While every parent hopes they never need to see their child suffer through an injury, children are just as susceptible to the negligence of others as adults. With that being said, the process for bringing a personal injury claim on behalf of a child has several differences from that of an adult’s personal injury claim. The differences in the processes exist to protect the more sensitive rights and well-being of the child.
The first, and perhaps the most important difference in a child’s personal injury claim, is the time to file a claim. In a case brought by a minor, the “statute of limitations,” or last possible day to file a claim, may extend until two years after the child is considered an adult (18 years old). This means in most cases a child will have until their 20th birthday to bring a claim. However, in a case against a public entity, the child may only have 90 days after their 18th birthday to bring a claim.
After the time period to file a claim is determined, the parents will then have to determine who will bring the claim. Because the child is a minor, they will be unable to bring a claim in their individual capacity until they reach the age of 18. However, the parents may recognize the risks of delaying the personal injury process, so they may choose to petition the court to appoint a “guardian ad litem” meaning a guardian for the purposes of litigation. The appointment of a guardian is done in the Surrogate’s Office nearest the minor’s residence and the guardian is often the child’s parent or legal guardian. If the parent’s interest runs contrary to the child, such as when the parent was the driver of the vehicle, the court may appoint another person who will bear the responsibility of pursuing the claim against the insurance company.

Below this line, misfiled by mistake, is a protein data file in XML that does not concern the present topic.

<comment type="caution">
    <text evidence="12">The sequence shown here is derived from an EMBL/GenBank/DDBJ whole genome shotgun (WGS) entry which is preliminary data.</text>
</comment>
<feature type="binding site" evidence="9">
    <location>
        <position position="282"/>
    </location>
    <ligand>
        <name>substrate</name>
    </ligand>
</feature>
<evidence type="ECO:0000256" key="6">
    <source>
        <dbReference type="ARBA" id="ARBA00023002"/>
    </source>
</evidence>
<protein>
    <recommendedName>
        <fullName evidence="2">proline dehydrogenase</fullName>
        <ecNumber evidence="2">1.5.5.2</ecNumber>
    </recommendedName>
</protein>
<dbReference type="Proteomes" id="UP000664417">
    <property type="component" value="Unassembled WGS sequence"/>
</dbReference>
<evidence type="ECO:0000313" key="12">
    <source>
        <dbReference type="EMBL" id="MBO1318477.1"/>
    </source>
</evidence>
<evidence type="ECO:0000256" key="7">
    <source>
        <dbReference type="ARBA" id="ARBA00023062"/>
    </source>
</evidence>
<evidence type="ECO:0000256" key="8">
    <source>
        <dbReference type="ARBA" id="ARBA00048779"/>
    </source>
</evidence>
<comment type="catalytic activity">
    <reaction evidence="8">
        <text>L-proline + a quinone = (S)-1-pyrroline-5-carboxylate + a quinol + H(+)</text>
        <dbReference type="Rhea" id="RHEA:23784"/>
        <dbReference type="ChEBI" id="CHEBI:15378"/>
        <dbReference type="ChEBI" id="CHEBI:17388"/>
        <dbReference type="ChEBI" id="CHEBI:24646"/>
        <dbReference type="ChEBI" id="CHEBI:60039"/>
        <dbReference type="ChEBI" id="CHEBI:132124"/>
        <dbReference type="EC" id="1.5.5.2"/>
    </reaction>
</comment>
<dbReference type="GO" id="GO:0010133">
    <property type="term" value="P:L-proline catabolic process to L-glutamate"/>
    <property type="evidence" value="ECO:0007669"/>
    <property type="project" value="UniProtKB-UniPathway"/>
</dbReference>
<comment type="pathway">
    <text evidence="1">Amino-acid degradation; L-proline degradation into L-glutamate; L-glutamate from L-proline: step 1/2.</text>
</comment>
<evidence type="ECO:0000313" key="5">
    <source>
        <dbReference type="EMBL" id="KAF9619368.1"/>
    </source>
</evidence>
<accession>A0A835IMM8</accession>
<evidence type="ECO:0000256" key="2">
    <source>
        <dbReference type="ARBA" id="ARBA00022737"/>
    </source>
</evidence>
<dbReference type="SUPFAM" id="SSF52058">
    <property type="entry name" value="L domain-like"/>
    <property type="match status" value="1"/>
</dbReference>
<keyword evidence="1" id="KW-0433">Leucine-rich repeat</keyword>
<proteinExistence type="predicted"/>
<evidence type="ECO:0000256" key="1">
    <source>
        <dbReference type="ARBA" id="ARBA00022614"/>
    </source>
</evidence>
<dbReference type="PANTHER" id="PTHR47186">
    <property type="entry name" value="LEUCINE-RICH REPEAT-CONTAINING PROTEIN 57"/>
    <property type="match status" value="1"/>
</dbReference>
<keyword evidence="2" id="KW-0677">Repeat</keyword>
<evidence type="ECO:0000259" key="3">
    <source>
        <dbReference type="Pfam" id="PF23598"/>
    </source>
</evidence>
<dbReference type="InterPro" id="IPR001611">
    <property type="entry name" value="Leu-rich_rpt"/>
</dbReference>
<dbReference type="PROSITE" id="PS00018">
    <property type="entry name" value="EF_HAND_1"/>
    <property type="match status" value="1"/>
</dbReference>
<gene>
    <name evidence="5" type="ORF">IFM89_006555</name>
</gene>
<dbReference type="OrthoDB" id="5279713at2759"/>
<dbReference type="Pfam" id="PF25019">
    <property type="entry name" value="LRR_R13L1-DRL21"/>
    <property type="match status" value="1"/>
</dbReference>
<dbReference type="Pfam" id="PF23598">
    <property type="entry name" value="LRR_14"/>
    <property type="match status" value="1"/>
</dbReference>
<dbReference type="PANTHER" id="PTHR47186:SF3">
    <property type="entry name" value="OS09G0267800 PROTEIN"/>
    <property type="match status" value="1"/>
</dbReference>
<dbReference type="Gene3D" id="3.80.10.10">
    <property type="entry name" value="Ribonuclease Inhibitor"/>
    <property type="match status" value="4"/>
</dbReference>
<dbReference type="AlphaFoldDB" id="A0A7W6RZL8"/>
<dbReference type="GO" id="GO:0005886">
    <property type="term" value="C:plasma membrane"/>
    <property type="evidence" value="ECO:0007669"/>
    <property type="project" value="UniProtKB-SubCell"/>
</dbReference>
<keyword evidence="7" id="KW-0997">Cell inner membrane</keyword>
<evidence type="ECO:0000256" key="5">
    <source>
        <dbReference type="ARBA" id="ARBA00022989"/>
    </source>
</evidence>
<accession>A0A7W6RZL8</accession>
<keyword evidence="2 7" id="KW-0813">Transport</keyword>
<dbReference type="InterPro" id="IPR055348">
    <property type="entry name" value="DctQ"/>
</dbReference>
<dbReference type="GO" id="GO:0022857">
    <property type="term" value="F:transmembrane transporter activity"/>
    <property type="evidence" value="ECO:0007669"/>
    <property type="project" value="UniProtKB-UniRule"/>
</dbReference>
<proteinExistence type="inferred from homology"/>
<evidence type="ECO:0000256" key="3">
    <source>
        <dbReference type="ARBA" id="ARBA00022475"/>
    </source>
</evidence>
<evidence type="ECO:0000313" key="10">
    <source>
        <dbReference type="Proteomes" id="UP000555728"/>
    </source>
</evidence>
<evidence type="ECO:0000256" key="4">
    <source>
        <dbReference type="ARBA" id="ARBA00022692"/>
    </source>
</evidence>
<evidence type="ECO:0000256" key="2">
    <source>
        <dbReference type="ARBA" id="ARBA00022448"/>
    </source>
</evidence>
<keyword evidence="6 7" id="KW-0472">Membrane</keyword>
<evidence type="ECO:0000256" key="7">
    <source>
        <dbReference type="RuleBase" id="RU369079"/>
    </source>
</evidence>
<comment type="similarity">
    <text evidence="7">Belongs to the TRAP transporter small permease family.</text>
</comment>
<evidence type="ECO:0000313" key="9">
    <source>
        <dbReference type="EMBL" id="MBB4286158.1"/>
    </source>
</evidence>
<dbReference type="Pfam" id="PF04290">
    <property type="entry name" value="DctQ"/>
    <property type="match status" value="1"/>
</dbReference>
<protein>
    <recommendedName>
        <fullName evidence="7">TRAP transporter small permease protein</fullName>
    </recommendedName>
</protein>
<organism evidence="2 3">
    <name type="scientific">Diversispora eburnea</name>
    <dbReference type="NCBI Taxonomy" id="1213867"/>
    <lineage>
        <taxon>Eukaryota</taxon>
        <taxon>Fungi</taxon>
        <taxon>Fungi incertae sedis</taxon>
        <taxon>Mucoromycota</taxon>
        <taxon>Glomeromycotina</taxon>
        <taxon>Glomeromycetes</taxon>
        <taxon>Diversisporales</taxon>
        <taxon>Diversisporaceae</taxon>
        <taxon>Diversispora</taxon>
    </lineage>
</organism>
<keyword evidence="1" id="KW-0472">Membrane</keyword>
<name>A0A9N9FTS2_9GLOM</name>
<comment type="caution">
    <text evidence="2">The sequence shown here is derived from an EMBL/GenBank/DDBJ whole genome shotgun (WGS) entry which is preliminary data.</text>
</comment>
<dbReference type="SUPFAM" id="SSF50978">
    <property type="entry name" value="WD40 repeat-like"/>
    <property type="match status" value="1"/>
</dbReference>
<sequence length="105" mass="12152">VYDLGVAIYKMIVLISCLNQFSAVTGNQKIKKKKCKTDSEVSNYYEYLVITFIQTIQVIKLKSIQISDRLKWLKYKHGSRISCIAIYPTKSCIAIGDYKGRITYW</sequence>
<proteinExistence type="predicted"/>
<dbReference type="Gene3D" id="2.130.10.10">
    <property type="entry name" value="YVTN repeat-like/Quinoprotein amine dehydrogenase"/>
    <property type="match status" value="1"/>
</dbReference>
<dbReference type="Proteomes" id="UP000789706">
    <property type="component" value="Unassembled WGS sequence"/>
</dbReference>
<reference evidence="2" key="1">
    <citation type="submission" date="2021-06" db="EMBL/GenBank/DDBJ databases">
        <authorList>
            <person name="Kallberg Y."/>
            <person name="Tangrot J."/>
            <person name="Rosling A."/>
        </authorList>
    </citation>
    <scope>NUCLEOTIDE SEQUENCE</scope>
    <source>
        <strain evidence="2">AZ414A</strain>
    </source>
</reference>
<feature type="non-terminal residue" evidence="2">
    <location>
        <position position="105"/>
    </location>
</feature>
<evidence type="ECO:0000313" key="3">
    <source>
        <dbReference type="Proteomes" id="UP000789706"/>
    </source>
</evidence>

Similar to most adult personal injury claims, a majority of personal injury claims involving children result in a settlement agreement. Before the settlement agreement may be accepted by the representatives of the child, the amount of the settlement must be reviewed and approved by a Superior Court judge to assure the child’s best interests are being protected. This may sometimes require the judge to speak to the child and review their injuries and medical records to determine if the settlement is adequate compensation. The costs and fees incurred by the child’s attorney will also need to be approved by the judge before they are taken out of the settlement.
Lastly, for a settlement to be properly accepted in the case of a child’s personal injuries, the parents of the child must testify that they understand the terms of the settlement, and approve of the agreement. This is particularly important because once the case is settled, no additional compensation can be sought later in relation to the injuries. Therefore, the child will lose their right to bring suit once they reach the age of 18. The parents should make sure they are adequately informed before making any such decision.
In order to make sure a child’s rights are adequately represented in a personal injury matter, parents should consult an experienced personal injury attorney as early in the process as possible. The attorneys at the Rinaldo Law Group are skilled personal injury lawyers, who will fight for the compensation you and your family are entitled to receive. Please contact us today at 908-352-2500 to schedule a free initial consultation.